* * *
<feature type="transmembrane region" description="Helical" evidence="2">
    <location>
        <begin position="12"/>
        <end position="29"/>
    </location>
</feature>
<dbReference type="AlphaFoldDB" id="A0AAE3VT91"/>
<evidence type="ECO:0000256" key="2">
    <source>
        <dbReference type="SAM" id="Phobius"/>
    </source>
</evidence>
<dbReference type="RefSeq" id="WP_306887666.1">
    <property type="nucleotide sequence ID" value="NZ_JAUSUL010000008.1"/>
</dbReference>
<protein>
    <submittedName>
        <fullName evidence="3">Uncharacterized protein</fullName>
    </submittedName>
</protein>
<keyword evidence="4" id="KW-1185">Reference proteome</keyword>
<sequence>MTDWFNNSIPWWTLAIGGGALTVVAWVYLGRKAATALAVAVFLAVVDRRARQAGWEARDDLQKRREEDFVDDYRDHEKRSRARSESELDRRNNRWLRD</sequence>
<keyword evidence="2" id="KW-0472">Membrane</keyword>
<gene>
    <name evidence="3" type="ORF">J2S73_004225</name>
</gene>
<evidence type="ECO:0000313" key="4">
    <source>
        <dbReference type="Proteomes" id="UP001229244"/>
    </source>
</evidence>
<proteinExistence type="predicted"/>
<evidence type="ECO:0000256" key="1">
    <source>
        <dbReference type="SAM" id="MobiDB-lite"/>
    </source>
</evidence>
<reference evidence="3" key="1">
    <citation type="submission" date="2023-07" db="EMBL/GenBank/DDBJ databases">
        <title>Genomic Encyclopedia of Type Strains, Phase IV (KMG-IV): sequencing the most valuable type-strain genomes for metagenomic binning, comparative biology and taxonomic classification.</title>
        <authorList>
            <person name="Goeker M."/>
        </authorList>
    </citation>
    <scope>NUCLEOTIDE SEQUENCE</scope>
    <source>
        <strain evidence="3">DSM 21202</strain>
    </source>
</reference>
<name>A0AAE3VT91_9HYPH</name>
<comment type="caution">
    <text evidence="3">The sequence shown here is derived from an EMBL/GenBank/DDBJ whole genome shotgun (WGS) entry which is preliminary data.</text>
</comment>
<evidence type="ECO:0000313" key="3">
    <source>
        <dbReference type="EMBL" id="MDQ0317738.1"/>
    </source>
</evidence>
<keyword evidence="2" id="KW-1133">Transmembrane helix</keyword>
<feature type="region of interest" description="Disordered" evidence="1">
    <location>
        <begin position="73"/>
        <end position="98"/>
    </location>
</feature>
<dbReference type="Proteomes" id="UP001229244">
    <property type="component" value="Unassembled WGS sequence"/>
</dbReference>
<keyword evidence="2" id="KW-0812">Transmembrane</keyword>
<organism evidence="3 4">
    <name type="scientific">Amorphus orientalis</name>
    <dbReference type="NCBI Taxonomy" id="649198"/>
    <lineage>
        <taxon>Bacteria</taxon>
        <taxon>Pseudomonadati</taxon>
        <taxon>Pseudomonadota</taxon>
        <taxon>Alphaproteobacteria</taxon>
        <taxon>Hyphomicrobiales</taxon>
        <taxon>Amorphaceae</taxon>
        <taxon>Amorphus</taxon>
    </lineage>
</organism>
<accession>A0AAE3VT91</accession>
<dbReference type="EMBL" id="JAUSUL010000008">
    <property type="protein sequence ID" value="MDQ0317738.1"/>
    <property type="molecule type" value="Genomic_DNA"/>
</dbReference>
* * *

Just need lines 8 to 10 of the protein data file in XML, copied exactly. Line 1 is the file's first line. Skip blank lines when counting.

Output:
<evidence type="ECO:0000256" key="2">
    <source>
        <dbReference type="SAM" id="Phobius"/>